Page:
Film Critic Charley Gordon-Boyle finds the latest addition to The Hunger Games franchise to be disappointing for fans of the books


There’s nothing more frustrating than leaving a cinema and thinking they just don’t ‘get’ it like I do. To be fair, few people ‘get’ The Hunger Games books the way I do, which my friends have had the displeasure of hearing all about in the past few weeks.

The prequel certainly has its strengths. Tom Blyth and Rachel Zegler easily embody these roles. They’re a far cry from Jennifer Lawrence and Josh Hutcherson, both of whom, I personally believe, were woefully miscast. Many considered Lawrence’s casting whitewashing, as book Katniss is widely read as Native American and Hutcherson’s complete lack of charisma make it hard to believe Peeta’s appeal. Conversely, Blyth and Zegler are magnetic. Every interaction between the two bleeds chemistry.

Blyth and Zegler are magnetic

The supporting cast is similarly excellent. Josh Andrés Rivera shines as the idealistic Sejanus, Hunter Schaefer stuns when delivering heartfelt speeches and serving Capitol fashion, Viola Davis brings a maniacal aplomb to Dr Gaul and Peter Dinklage’s considered mannerisms render Highbottom as pathetic as he is cruel. Even supporting actors like Irene Böhm and Jerome Lance pack an emotional punch as the tragic Marcus and Lamina, and I hope to see more of them in the future.

The film is far from perfect. Its pacing suffers enormously, as many of the more nuanced and slow moments from the novel are lost since almost 500 pages of action are condensed into 2 and a half hours. The relationship between Coriolanus and Lucy Gray feels particularly rushed, as a months long romance is reduced to a handful of interactions. But it does serve as a solid reintroduction to the franchise. Some of the best elements of the originals, like Trish Summerville’s costumes, Francis Lawrence’s masterful direction, and James Newton Howard’s soundtrack all help to build a rich world that is both similar and distinctive enough to make the audience believe this takes place 64 years before the 74th games.

However, this film seems to have lost the original’s teeth. What happened in the last decade that filmmakers to think they can no longer trust young audiences to understand nuanced political narratives?  In one of her rare interviews, Suzanne Collins stated that she wanted the books to introduce “the just-war theory for young audiences” and discussed how flipping through imagery of the Iraq War and reality television helped spawn the initial idea. The novels effectively ask, at what point does any violence become justified, and why do we use it as entertainment?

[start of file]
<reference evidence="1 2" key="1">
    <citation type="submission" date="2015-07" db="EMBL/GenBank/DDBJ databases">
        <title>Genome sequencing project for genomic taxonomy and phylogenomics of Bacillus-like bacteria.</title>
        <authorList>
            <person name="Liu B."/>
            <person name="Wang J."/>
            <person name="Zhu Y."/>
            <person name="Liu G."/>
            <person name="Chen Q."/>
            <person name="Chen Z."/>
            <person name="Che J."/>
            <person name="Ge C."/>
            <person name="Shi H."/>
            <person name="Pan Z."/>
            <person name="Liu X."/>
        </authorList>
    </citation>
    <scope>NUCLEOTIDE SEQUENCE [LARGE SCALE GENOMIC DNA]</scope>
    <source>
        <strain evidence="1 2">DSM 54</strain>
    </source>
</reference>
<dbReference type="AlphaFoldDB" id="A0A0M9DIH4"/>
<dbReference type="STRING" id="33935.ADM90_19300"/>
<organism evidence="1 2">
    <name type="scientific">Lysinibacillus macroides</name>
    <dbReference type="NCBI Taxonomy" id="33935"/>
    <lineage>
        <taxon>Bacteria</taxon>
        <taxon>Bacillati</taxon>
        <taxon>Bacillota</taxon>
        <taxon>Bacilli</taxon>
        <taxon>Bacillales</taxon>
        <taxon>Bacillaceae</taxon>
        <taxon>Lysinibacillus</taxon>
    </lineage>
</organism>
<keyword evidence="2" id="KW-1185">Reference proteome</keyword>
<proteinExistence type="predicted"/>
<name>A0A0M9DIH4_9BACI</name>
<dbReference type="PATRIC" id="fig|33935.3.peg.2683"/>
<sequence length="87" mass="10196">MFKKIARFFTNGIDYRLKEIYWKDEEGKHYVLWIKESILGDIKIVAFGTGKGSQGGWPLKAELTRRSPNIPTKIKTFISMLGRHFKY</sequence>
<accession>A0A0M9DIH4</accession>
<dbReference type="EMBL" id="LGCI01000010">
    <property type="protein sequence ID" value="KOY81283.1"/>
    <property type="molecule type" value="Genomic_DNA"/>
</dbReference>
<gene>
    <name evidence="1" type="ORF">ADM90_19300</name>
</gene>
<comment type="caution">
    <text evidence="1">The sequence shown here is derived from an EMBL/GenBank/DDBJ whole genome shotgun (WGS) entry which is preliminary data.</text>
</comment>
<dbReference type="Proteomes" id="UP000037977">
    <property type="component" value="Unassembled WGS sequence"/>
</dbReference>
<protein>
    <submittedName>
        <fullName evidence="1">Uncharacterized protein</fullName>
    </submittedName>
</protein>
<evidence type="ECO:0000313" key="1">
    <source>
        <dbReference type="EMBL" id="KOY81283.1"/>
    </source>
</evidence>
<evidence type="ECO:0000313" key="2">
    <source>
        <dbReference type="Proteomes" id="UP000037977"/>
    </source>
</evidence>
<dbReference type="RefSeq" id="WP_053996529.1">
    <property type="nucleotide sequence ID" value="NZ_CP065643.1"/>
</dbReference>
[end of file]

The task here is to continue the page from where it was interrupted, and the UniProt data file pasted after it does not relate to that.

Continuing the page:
This film seems to have lost the original’s teeth


The original Hunger Games films did not need to spell out the story’s implicit critiques of American society, weaving present day issues like racial tensions into the futuristic narrative. Indeed, a lack of faith in its teenage audience is the prequel’s biggest failure as an adaptation. Collins’ novels never spoke down to her teenage readers; her stripped-back prose allows readers to absorb complex ideas like the just-war theory without patronising their intelligence. In The Ballad of Songbirds and Snakes novel, Collins subtly depicts how systemic inequality and dehumanisation are a breeding ground for fascism. Yet, as we follow young Snow throughout the narrative, she also makes it clear that his descent into evil is far from inevitable, and that everyone is responsible for their own actions.

My main questions for the filmmakers, then, are why oversimplify a world your audience already understand? Why talk down to your main demographic? Next time, I’ll stick to the books.

Rating: 6/10

The Hunger Games: The Ballad of Songbirds and Snakes is available in cinemas now. 

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